Article abstract: Rosenzweig, a German-Jewish philosopher, is best known for his work on Georg Wilhelm Friedrich Hegel’s political philosophy and on his own philosophy of religion, which developed as he examined his identity as a Jew. The chief characteristics of Rosenzweig’s works are the questions that he provokes and the originality and wealth of his insights.
Though raised in a Jewish community, Franz Rosenzweig was educated in the classical German school system. The ongoing significance of these factors for students of his life is that they provide possibilities for ways to think about and live through the realities of religious and ethnic differences. As a German Jew, he was unavoidably confronted with fierce pressures, social and economic, to assimilate to the dominant Christian and secular community. His assimilated father was a successful businessperson, and his more devout mother maintained a more or less typical bourgeois household, with the exception that the Rosenzweigs continued to observe Jewish festivals and maintain social links to the Jewish community. Despite pressures to assimilate, Rosenzweig did learn a great deal from his uncle Adam Rosenzweig about classical Jewish sources, such as the Torah, Commentaries, Talmud, Kabbala, the Hebrew language, and Jewish ritual life. As a German citizen and an engaged member of the greater German community, he was exposed to and trained in classical German literature, art (including painting and architecture), philosophy, music (violin), and Greek and Latin literature.
As a young man, Rosenzweig actively pursued the study of medicine, history, art, and philosophy. In 1905, he began studying medicine at the Universities of Göttingen, Munich, and Freiburg, to the point of sitting for his preliminary medical examinations. However, Rosenzweig became disillusioned with the technical aspects of medicine and turned ever more frequently to reading works of Johann Wolfgang von Goethe and Friedrich Nietzsche and to cultivating his interest in German culture, history, literature, and philosophy. In passionate exchanges with fellow students; his cousins, Hans and Rudolf Ehrenberg; and especially his friend Eugen Rosenstock, all of whom had converted to Christianity, he changed course in 1907 and began studying history and philosophy at the Universities of Berlin and Freiburg. In a diary notation, Rosenzweig wrote:
Why does one philosophize? For the same reason that one makes music, literature or art. Here too, in the last analysis, all that matters is the discovery of one’s own personality.
Under the tutelage of the noted historian Friedrich Meinecke, he studied Georg Wilhelm Friedrich Hegel\’s political philosophy and received his Ph.D. in 1912 for work that became a section of Hegel und der Staat (Hegel and the state).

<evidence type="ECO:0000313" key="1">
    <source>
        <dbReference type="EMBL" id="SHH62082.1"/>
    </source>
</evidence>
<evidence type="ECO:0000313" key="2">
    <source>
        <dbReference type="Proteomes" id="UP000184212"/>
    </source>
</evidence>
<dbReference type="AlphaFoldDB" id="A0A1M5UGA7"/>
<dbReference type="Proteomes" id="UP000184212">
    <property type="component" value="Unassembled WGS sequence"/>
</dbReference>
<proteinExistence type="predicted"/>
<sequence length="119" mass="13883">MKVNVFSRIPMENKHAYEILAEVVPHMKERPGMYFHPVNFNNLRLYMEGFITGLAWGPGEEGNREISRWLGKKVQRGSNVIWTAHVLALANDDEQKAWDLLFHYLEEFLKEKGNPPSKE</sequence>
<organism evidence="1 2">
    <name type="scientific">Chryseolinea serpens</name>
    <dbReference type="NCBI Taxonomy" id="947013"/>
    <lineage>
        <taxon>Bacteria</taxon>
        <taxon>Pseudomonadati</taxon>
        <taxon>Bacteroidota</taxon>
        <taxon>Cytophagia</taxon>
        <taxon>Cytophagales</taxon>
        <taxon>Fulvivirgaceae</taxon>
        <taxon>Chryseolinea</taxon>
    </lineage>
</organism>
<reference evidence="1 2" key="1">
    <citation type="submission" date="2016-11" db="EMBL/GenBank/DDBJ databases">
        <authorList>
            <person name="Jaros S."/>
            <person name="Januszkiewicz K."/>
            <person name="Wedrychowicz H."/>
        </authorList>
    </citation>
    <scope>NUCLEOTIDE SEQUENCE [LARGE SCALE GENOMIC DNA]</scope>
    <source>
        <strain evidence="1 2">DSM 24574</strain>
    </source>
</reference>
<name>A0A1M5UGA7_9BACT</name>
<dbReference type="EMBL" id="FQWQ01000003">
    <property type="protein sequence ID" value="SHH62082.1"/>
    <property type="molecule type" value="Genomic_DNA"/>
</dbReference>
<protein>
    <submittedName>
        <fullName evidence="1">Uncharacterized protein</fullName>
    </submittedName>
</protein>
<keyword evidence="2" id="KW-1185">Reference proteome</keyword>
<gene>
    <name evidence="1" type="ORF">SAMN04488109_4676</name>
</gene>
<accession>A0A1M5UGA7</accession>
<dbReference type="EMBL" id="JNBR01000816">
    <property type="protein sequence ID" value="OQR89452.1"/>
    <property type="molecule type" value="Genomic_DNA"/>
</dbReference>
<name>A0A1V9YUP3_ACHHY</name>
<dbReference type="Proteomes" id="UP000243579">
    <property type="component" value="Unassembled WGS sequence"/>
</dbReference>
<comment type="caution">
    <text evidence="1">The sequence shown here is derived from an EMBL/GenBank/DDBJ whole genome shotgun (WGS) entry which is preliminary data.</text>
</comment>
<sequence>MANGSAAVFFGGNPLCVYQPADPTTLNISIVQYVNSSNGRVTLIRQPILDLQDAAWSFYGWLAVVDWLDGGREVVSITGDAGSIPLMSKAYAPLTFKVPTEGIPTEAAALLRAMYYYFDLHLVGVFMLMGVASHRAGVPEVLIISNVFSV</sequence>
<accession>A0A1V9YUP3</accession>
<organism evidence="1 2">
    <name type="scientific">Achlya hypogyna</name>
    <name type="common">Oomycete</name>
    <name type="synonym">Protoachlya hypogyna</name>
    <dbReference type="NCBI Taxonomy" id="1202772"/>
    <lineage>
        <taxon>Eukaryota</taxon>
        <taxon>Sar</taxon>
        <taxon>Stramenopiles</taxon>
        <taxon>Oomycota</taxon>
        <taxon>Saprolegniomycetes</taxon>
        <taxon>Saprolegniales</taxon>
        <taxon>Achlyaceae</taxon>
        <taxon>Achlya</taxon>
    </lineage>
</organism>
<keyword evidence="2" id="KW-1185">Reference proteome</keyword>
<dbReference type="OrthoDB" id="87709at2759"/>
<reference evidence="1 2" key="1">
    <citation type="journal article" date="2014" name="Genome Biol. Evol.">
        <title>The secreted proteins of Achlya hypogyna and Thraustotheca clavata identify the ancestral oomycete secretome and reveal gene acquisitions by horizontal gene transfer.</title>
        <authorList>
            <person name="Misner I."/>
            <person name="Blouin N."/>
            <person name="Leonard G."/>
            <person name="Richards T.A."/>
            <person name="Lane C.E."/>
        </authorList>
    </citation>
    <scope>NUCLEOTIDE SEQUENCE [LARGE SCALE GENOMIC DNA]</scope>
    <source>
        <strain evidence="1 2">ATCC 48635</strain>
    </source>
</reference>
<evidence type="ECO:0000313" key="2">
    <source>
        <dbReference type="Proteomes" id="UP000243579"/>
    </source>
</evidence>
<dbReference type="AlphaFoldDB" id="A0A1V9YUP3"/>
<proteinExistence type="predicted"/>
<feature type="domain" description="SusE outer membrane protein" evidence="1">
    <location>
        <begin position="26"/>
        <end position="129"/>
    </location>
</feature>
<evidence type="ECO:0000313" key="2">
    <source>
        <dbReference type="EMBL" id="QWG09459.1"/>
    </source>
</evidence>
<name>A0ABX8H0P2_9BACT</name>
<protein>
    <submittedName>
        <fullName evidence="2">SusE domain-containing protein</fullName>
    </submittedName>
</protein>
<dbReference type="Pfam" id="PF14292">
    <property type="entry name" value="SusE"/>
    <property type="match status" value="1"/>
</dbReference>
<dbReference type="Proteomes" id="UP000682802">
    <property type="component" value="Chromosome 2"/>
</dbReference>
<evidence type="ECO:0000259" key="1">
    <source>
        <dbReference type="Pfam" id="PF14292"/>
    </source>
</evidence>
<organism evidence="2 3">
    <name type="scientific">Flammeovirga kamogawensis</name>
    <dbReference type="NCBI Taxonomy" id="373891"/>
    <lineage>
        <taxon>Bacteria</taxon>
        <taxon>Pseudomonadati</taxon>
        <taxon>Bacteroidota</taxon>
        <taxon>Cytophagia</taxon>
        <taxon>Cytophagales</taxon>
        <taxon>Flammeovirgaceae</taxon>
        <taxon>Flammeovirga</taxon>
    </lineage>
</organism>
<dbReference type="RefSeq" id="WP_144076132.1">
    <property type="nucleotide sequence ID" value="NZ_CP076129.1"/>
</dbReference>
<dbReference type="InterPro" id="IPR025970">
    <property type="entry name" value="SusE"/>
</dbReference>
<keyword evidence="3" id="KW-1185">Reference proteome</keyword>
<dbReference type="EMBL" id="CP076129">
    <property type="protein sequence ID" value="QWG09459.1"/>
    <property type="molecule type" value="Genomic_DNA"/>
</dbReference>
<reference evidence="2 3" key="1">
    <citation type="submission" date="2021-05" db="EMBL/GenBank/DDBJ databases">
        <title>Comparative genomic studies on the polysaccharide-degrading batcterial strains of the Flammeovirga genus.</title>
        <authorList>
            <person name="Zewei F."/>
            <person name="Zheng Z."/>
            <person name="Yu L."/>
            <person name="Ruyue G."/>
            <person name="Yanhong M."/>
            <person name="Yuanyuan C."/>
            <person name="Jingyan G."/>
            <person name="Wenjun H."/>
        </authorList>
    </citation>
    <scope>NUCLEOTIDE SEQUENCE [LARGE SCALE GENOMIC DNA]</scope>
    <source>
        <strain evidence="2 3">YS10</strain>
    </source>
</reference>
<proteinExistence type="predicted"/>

Rosenzweig’s first exposure to academic philosophy was a close reading of Immanuel Kant’s Kritik der reinen Vernunft (1781; Critique of Pure Reason, 1838) under Jonas Cohn at Freiburg University. On his own, he continued to read Goethe, Plato, Moses Mendelssohn, Gotthold Ephraim Lessing, and Nietzsche, as well as Christian, Roman, and Zionist authors such as Jacob Klatzkin and Ahad Ha-Am (pseudonym of Asher Ginsberg). As he matured intellectually, he became ever more occupied with questions about the dynamic relations of Judaism, Christianity, and secularity in contemporary Germany.
In 1908, he began studying history with Meinecke at Freiburg University, who with Wilhelm Dilthey and Ernst Troeltsch is counted as one of the founders of a new kind of historicizing built on the history of spirit and ideas. Rosenzweig applied this fusion of balancing the elements of intellectual personality and historical research, which he learned with Meinecke, when he began his study of Hegel’s philosophy with Heinrich Rickert in the winter semester of 1910. As a philosophy student, he spent considerable time going through original manuscripts in order to form his biographical sketch of Hegel’s formulation of a globalizing, political-spiritual philosophy. Together with other impassioned students, Rosenzweig formed the Freiburger Circle. Within this group, he developed his philosophy of history. It was influenced by the anti-Semitism directed at him by other students in the circle. His principal antagonists were the history student Siegfried A. Kaeler and Viktor von Weizsacker, who was to later become Rosenzweig’s doctor. The developments within this circle fed Rosenzweig’s skepticism about the German academic environment and most likely influenced his decision to direct the Lehrhaus instead of pursuing a traditional university career. Both Rosenzweig, the critical political liberal, and Kaehler, the faithful political conservative, were promoted to the Ph.D. by Meinecke. Rosenzweig left the circle, but Kaehler later dedicated the publication of his dissertation work in 1927 to that same circle, leaving out Rosenzweig’s name.
In 1913, Rosenzweig moved to study jurisprudence at the University of Leipzig and to be close to his cousin Rosenstock, with whom he struggled through a mutual dissatisfaction with contemporary academic philosophy and its political conservatism. After an intellectual and spiritual crisis, Rosenzweig decided to become a Christian but only “qua Jew.” However, on October 11, 1913, after a Yom Kippur (Day of Atonement) service at an Orthodox synagogue in Berlin, he came to the realization that he must “remain a Jew.”
In 1914, two important events took place: a creation and a discovery. First, Rosenzweig wrote the essay “Atheistische Theologie” (atheistic theology), which he described as a “programmatic affirmation of the idea of revelation.” Second, in going through some Hegel manuscripts, he discovered an essay on ethics in...
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